Cautious funds tip-toe back to euro stocks - Reuters poll
LONDON (Reuters) - Global investors staged a tentative return to euro zone stocks and bonds this month following the European Central Bank's bond-buying rescue plan and credit easing from the U.S. and Japanese central banks, a Reuters poll showed on Thursday.
Yet even though synchronised central bank interventions saw cash holdings cut to their lowest since April, the survey of 61 funds in the United States, continental Europe, Britain and Japan showed only a selective return to risky assets.
The poll, taken before euro tensions ratcheted up again this week in Spain and Greece, saw global equity holdings trimmed back during September - led by a retreat from Japan.
Total bond holdings were boosted to the highest in over three years.
In line with a stabilisation of the euro picture, some 62 percent of the funds that responded said they planned further cuts to safe-haven German Bund holdings as a result of the ECB plans to support distressed government bond markets.
Euro bond holdings jumped back close to July levels while euro share allocations jumped to their highest since April.
But asset managers remained uneasy about a series of risks from the still-slowing world economy - from rising profit warnings ahead of the third-quarter corporate earnings season to
the danger of fresh euro strife, the U.S. election and "fiscal cliff" and China's once-in-a-decade leadership handover.
The level of central bank policy support across the major economies may be unprecedented and powerful in the short term, but few investors are confident yet of long-term success.
"The realist in us has to ask 'what if' the medicine in this great financial experiment doesn't work," said Thomas Becket, Chief Investment Officer at Psigma Investment Management.
"'What if' this doesn't change the tepid growth rate current that the world endures and in fact finally spurs the stagflationary environment we have feared."
For all that some of the worst systemic fears have abated, nagging doubts about the state of the world economy were shared in all regions and underscored the reluctance to add to global equity positions.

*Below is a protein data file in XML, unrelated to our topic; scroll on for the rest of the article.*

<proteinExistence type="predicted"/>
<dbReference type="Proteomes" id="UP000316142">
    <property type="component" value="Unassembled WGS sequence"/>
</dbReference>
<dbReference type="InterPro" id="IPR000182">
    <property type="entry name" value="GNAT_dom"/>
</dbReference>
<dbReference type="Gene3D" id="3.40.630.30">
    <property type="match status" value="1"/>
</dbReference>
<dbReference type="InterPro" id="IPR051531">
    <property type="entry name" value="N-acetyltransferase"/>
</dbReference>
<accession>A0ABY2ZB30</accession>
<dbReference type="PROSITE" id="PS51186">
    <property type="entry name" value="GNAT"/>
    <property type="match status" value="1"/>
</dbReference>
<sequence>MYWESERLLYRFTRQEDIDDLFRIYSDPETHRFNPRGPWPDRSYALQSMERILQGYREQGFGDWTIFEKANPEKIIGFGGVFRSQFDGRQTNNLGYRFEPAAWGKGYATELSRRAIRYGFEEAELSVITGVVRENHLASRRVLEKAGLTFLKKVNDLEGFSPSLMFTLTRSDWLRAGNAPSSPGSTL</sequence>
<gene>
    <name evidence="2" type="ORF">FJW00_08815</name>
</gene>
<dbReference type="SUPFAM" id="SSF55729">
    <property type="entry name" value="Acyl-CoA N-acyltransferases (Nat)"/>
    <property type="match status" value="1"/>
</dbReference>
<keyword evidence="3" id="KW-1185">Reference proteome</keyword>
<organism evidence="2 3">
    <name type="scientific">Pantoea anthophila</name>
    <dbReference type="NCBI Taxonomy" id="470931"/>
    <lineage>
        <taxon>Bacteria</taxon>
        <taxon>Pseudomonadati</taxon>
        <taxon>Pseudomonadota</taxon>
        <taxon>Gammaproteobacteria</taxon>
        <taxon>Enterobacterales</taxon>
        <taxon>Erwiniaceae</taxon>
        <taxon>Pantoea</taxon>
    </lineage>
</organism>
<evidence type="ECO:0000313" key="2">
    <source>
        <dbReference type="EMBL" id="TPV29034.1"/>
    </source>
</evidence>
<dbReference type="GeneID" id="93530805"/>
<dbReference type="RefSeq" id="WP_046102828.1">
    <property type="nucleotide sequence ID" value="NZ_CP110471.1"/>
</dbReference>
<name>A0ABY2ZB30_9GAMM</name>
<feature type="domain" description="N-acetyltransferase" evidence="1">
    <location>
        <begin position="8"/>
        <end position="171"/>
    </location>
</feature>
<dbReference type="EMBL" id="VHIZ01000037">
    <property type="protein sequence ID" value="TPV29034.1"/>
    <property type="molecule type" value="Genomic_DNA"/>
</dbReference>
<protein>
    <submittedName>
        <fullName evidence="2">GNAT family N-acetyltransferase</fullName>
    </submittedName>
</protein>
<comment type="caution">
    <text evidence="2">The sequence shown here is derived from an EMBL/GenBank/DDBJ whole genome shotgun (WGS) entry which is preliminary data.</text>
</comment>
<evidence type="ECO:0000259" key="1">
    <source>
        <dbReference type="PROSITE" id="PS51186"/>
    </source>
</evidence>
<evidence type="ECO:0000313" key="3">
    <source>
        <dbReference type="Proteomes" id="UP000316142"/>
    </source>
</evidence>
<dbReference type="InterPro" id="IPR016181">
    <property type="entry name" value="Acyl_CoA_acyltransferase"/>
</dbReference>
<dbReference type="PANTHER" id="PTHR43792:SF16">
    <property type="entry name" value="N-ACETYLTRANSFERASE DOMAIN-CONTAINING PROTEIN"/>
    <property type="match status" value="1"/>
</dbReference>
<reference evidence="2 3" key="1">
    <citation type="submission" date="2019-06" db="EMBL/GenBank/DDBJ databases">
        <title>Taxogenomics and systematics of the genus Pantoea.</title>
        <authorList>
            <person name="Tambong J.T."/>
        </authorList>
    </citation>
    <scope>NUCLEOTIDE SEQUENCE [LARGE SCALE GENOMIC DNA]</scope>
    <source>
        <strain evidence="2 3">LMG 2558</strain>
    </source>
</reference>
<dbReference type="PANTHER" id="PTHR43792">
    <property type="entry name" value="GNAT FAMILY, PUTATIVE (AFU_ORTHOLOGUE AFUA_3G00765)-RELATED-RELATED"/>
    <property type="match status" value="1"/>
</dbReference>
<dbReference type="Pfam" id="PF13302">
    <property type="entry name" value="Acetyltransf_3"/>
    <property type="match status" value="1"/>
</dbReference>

Japanese funds, for example, slashed domestic and international equity allocations to their lowest since 1998.
"Slowing demand overseas, a flagging recovery for corporate earnings at home and the unresolved euro zone debt crisis is still weighing on stocks," said Yuichi Kodama, chief economist at Meiji Yasuda Life.
"There are doubts whether policy shifts can continue to beat market expectations," Kodama added.
Many funds pointed out the net 10 percent gains in global equities .MIWD00000PUS over the third quarter was in part already anticipating the policy action that hit this month.
"Speculation over a third quantitative easing played a substantial part in driving the (U.S.) market up, and third-quarter earnings results may provide some disappointment with likely repercussions on other stock markets, "said Giordano Lombardo, Group CIO at Italy-based Pioneer Investments.
Global holdings of U.S. equities nudged back up slightly against the backdrop of the Fed's third round of QE and open-ended mortgage bond buying.
Investors were split 50/50 on whether a victory for incumbent Democrat Barack Obama or Republican challenger Mitt Romney in November'spresidential elections would be positive for world markets.
About three quarters of U.S. funds said a Romney win would be a plus, while a similar proportion of European funds said the opposite.
But the return to euro assets after the ECB bond-buying plan calmed markets after another torrid summer and was central to many allocation switches over September - particularly among euro-based funds.
Many cited a reduction of extreme risk aversion and gaping relative value with other regions as the reason for the return. But few were unamabiguously positive about the outlook.
"Many investors were calling for a buyer of last resort. Now that the ECB has stepped in, risk aversion has decreased even if at this point it is not clear whether this will be enough to solve the euro zone debt crisis," said Andrea Conti, head of macro research of Eurizon Capital, Italy's biggest asset management firm.
Most managers remained wary of further turbulence before any lasting solution emerges.
"I don't think that in the short term anyone will take the risk to play against the ECB, but if we get very bad economic news or (bailout) negotiations that do not go well we could fall back once again in a stress scenario," said Nadege Dufosse, senior asset manager at Dexia Asset Management.
British funds, which were keenest on world equities during the month, similarly braced for further euro disruptions ahead.
"We should be alert to the possibility of spikes in market volatility led by further euro-member issues between now and the year end," said Mark Robinson, Chief Investment Officer of Berry Asset Management.
While holdings of top-quality corporate bonds within fixed income portfolios fell more than a point this month in favour of higher yielding governments and junk bonds, more than 70 percent of funds polled said they still saw value in investment-grade credit despite a sharp drop in yield premia already this year.
What's more, aggregate holdings of alternative investments that include everything from private equity and hedge funds to emerging market bonds and infrastructure funds rose half a point to 6.2 points - their highest since June.
(Additional reporting by Chris Vellacott and Ingrid Melander in London, Maria Pia Quaglia in Milan, Sam Forgione in New York, Sophie Knight in Tokyo and Bangalore Polling Unit; Graphic by Scott Barber; Editing by John Stonestreet)
- Tweet this
- Share this
- Digg this